Bennet urges changes at FDA

Sen. Michael Bennet is asking the Food and Drug Administration for a uniform standard that allows the agency to monitor drugs as they move through the supply chain, ensuring that all medicine is manufactured, stored and distributed safely.

There are critical drug shortages in Colorado and throughout the country, and Bennet is proposing new rules to address both the safety of medicine, and ways to make sure that the drugs in the United States enter distribution channels legally.

In a letter to the FDA, Bennet pushed the agency to consider the value of creating a way to find a drug product at any given time in the supply chain, and to know where it’s already been.

Bennet also said the benefits of a uniform pedigree standard to help ensure the nation doesn’t have to worry about critical drug shortages.

“In light of these findings, I encourage you to consider the benefits of a uniform pedigree standard as a component of a comprehensive solution to our country’s drug shortage problems,” Bennet wrote in the letter. “Potential drug shortages would be easier to identify and avoid with a uniform pedigree standard because the FDA would be able to verify the amount of each drug currently available or in the manufacturing process. And providers purchasing products in short supply would be in a much better position to verify the safety and authenticity of a product.”

In Colorado Springs, drug shortages have forced doctors at Penrose-St. Francis Hospital to delay therapy for some leukemia patients, and to substitute less effective antibiotic medications for those that are in short supply.

Drug shortages can also lead to price gouging and prescription drug offers from the “gray market,” where doctors and hospitals cannot be sure of the safety, origin and handling of drugs through the supply chain.

Full text of the letter is included below.

Dear Dr. Hamburg:

I am writing to express my concerns about the critical drug shortages our nation is currently facing. Specifically, many life-saving antibiotics and cancer treatments are in short supply nationwide, forcing doctors to choose between prescribing prohibitively expensive drugs or drugs from nontraditional sources that may supply less effective and potentially unsafe products. As an example, in Colorado Springs, drug shortages have forced doctors at Penrose-St. Francis Hospital to delay therapy for some leukemia patients, and to substitute less effective antibiotic medications for those that are in short supply. And this does not seem to be an exclusive case.

I am particularly concerned about its effect on the safety of the drug supply chain. As you know, I am committed to working with the Food and Drug Administration (FDA) and my colleagues here in Congress to ensure your Agency has adequate authority and resources to safeguard our globalized drug supply chain from the start of the drug manufacturing process to the pathways an approved drug can take to reach patients.

Recently, Premier healthcare alliance found that when there is a massive drug shortage, providers are faced with price gouging attempts by “gray market” vendors of offered markups of drugs on average 6.5 times – and as much as 45 times – their normal market price. The gray market includes the selling of drugs through unofficial or unauthorized supply channels where providers cannot always verify the source of a drug. The Premier report included data on 1,745 unsolicited gray market offers with the highest mark-ups seen for critical care sedation and surgery; emergency care; chemotherapy; and fighting infectious disease.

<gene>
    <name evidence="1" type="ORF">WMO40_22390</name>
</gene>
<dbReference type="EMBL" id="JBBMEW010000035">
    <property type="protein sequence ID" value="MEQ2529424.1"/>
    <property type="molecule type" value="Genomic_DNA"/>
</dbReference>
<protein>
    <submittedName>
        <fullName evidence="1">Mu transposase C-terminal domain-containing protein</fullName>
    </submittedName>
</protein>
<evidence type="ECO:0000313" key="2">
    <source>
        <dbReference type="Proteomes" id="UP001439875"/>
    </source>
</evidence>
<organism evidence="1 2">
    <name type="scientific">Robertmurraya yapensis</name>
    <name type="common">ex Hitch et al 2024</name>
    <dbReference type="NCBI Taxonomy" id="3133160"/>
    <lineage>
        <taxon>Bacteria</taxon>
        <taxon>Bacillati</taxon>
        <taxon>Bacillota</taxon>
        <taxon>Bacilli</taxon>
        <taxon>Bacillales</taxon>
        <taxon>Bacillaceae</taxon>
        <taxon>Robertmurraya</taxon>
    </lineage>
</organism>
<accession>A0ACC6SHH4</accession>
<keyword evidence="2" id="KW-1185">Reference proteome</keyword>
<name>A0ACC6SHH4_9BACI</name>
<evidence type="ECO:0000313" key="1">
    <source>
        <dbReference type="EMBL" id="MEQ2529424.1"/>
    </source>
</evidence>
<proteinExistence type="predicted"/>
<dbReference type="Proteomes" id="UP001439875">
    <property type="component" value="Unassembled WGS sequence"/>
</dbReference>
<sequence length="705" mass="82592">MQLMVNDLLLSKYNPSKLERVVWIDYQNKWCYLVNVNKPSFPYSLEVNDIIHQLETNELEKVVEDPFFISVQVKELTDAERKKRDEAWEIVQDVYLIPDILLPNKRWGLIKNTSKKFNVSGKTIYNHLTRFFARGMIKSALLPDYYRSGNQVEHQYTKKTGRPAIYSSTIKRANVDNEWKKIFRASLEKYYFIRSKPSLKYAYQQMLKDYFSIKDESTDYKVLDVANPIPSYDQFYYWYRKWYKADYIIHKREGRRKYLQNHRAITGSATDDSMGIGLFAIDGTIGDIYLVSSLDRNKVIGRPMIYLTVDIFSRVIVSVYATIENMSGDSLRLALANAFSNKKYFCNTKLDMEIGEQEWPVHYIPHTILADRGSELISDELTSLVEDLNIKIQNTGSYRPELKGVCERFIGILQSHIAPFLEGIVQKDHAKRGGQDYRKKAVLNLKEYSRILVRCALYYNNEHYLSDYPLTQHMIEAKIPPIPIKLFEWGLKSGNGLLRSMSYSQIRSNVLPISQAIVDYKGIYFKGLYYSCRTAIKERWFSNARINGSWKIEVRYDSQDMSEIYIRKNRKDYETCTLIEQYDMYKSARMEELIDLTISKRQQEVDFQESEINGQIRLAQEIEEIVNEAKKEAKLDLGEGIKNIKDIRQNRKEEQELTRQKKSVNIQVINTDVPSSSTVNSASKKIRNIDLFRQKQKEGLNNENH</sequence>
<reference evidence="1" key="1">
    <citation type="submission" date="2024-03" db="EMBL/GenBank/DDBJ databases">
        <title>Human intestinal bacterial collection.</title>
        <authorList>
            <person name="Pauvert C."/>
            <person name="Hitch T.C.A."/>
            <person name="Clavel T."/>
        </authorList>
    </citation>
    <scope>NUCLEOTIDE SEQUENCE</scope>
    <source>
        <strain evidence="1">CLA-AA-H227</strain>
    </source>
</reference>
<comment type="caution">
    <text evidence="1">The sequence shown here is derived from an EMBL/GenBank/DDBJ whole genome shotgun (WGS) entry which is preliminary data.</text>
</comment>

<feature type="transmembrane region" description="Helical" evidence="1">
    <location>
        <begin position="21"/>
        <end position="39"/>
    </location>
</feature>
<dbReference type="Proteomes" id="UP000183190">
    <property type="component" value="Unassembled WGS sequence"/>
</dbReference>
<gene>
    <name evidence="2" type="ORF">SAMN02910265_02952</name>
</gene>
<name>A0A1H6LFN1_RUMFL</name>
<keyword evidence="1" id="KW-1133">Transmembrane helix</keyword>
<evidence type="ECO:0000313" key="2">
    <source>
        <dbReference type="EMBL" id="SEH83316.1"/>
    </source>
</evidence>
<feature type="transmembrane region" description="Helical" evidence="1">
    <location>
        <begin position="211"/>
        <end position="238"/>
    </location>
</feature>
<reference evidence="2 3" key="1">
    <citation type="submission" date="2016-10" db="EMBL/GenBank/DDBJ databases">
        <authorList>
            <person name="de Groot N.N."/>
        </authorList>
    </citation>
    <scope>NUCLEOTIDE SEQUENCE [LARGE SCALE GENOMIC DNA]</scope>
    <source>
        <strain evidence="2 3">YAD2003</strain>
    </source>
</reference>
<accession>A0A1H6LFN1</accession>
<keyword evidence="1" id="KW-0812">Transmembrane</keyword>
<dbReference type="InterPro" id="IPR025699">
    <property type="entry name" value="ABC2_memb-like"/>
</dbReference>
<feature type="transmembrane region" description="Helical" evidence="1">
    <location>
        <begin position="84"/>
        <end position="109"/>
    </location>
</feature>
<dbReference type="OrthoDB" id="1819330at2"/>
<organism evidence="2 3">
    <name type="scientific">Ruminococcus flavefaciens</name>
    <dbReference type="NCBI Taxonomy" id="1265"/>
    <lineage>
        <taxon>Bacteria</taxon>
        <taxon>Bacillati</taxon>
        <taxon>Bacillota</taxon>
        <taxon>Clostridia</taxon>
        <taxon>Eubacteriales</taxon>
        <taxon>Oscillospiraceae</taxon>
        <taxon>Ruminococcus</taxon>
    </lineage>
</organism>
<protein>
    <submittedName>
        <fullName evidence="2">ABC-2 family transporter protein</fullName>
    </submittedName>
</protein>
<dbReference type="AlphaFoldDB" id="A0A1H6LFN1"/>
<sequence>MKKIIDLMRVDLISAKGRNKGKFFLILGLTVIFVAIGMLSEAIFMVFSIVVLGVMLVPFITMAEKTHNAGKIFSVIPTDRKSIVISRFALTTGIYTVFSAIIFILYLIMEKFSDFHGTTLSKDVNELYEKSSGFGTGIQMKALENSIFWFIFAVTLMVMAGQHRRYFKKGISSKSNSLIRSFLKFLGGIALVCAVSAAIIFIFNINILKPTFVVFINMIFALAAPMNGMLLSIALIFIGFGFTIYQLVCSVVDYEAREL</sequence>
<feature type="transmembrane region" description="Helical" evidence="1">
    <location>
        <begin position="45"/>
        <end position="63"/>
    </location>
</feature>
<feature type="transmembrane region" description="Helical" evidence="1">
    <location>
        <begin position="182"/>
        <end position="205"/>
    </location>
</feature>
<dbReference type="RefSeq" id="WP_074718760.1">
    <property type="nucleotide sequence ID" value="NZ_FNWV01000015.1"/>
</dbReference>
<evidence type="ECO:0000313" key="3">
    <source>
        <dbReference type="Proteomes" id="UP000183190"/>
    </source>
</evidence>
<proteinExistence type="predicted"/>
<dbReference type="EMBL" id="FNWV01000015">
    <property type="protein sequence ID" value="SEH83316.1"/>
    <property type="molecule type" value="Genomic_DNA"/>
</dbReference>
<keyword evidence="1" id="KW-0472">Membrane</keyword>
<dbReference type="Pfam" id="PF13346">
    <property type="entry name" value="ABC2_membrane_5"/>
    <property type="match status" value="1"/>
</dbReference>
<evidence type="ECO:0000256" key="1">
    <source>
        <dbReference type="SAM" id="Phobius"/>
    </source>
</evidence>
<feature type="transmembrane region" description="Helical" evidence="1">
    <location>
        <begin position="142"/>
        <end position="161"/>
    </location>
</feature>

In light of these findings, I encourage you to consider the benefits of a uniform pedigree standard as a component of a comprehensive solution to our country’s drug shortage problems. A uniform pedigree standard would allow the FDA to efficiently monitor individual drugs as they move through the supply and distribution chain, thereby ensuring that all drugs are manufactured, stored and distributed safely, and that they enter distribution channels legally. Also, a uniform standard would better serve patients and providers by making it easier for supply chain partners to have a shared understanding when working across state lines rather than struggling to follow the current patchwork of state regulations. Potential drug shortages would be easier to identify and avoid with a uniform pedigree standard because the FDA would be able to verify the amount of each drug currently available or in the manufacturing process. And providers purchasing products in short supply would be in a much better position to verify the safety and authenticity of a product.

We have a collective responsibility to ensure that the United States’ drug supply is both safe and readily available to patients. I recognize that the supply chain involves a range of important stakeholders and that any proposed change will require careful analysis. However, I strongly encourage FDA to consider the many values of a uniform federal pedigree that accomplishes the goals of being able to find a drug product wherever it is in the supply chain at that moment, and to know where it has already been.

Thank you again and I look forward to your response. If you have any questions regarding the foregoing, please do not hesitate to contact me or my staff, Rohini Kosoglu, at 202-224-5852.